MONTGOMERY, Ala. (AP) — Alabama Gov. Kay Ivey on Friday announced she replaced her director of early childhood education over the use of a teacher training book, written by a nationally recognized education group, that the Republican governor denounced as teaching “woke concepts” because of language about inclusion and structural racism.
Barbara Cooper was forced out as as head of the Alabama Department of Early Childhood Education after Ivey expressed concern over the distribution of the book to state-run pre-kindergartens. Ivey spokesperson Gina Maiola identified the book as the National Association for the Education of Young Children (NAEYC) Developmentally Appropriate Practice Book, 4th edition. Maiola said she understands that the books have been removed from the state classrooms.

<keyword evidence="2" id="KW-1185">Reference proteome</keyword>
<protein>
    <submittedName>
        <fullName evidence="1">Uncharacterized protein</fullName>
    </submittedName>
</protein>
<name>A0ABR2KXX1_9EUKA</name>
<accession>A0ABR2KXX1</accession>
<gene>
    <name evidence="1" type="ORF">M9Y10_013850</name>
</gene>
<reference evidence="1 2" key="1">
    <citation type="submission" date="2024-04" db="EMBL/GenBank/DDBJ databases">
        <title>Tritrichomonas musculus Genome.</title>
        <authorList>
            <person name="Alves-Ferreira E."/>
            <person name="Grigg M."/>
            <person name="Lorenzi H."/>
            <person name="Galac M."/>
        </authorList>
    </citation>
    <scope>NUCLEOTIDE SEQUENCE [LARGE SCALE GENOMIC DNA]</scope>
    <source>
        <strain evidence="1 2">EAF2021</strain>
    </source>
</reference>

“The education of Alabama’s children is my top priority as governor, and there is absolutely no room to distract or take away from this mission. Let me be crystal clear: Woke concepts that have zero to do with a proper education and that are divisive at the core have no place in Alabama classrooms at any age level, let alone with our youngest learners,” Ivey said in a statement.
Ivey’s statement comes as conservative politicians have made a rallying cry out of decrying so-called “woke” teachings, with schools sometimes emerging as a flashpoint over diversity training and parents’ rights.
The governor’s office said Ivey first asked Cooper to “send a memo to disavow this book and to immediately discontinue its use.” Ivey’s office did not say how Cooper responded but that the governor made the decision to replace Cooper and accepted her resignation. Cooper could not immediately be reached for comment.
The book is a guide for early childhood educators. It is not a curriculum taught to children.